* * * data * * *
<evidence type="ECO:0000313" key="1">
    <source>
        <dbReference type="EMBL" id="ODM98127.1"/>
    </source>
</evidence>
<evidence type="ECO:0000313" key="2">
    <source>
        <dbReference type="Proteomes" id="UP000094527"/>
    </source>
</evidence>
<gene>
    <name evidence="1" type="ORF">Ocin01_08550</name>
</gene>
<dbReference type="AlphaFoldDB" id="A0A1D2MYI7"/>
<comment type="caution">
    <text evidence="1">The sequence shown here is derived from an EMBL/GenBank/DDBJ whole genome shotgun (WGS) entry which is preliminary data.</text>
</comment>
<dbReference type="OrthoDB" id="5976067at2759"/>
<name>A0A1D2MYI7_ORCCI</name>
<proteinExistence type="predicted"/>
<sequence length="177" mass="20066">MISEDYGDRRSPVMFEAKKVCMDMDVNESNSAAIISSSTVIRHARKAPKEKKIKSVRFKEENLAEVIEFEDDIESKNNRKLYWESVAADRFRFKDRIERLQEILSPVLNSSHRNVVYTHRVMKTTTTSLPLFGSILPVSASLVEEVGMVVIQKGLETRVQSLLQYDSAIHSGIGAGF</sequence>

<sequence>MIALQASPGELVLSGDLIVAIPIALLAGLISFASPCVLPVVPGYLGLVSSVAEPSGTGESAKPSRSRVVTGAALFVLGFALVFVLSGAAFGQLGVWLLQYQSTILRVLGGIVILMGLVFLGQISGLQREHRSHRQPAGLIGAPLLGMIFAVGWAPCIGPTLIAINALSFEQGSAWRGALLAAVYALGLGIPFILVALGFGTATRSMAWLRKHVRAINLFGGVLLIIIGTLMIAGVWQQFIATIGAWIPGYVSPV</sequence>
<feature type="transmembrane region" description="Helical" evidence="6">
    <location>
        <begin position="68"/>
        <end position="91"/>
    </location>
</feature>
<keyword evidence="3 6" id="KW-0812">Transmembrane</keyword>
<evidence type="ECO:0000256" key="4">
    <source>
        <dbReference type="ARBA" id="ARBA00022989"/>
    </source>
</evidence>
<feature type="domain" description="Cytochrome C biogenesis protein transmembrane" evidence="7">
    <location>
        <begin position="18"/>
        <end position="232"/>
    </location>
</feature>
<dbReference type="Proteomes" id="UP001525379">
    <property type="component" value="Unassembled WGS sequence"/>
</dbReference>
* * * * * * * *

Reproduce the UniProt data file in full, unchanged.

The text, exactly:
<evidence type="ECO:0000313" key="1">
    <source>
        <dbReference type="EMBL" id="ODM98127.1"/>
    </source>
</evidence>
<evidence type="ECO:0000313" key="2">
    <source>
        <dbReference type="Proteomes" id="UP000094527"/>
    </source>
</evidence>
<gene>
    <name evidence="1" type="ORF">Ocin01_08550</name>
</gene>
<dbReference type="AlphaFoldDB" id="A0A1D2MYI7"/>
<comment type="caution">
    <text evidence="1">The sequence shown here is derived from an EMBL/GenBank/DDBJ whole genome shotgun (WGS) entry which is preliminary data.</text>
</comment>
<dbReference type="OrthoDB" id="5976067at2759"/>
<name>A0A1D2MYI7_ORCCI</name>
<proteinExistence type="predicted"/>
<sequence length="177" mass="20066">MISEDYGDRRSPVMFEAKKVCMDMDVNESNSAAIISSSTVIRHARKAPKEKKIKSVRFKEENLAEVIEFEDDIESKNNRKLYWESVAADRFRFKDRIERLQEILSPVLNSSHRNVVYTHRVMKTTTTSLPLFGSILPVSASLVEEVGMVVIQKGLETRVQSLLQYDSAIHSGIGAGF</sequence>

<sequence>MIALQASPGELVLSGDLIVAIPIALLAGLISFASPCVLPVVPGYLGLVSSVAEPSGTGESAKPSRSRVVTGAALFVLGFALVFVLSGAAFGQLGVWLLQYQSTILRVLGGIVILMGLVFLGQISGLQREHRSHRQPAGLIGAPLLGMIFAVGWAPCIGPTLIAINALSFEQGSAWRGALLAAVYALGLGIPFILVALGFGTATRSMAWLRKHVRAINLFGGVLLIIIGTLMIAGVWQQFIATIGAWIPGYVSPV</sequence>
<feature type="transmembrane region" description="Helical" evidence="6">
    <location>
        <begin position="68"/>
        <end position="91"/>
    </location>
</feature>
<keyword evidence="3 6" id="KW-0812">Transmembrane</keyword>
<evidence type="ECO:0000256" key="4">
    <source>
        <dbReference type="ARBA" id="ARBA00022989"/>
    </source>
</evidence>
<feature type="domain" description="Cytochrome C biogenesis protein transmembrane" evidence="7">
    <location>
        <begin position="18"/>
        <end position="232"/>
    </location>
</feature>
<dbReference type="Proteomes" id="UP001525379">
    <property type="component" value="Unassembled WGS sequence"/>
</dbReference>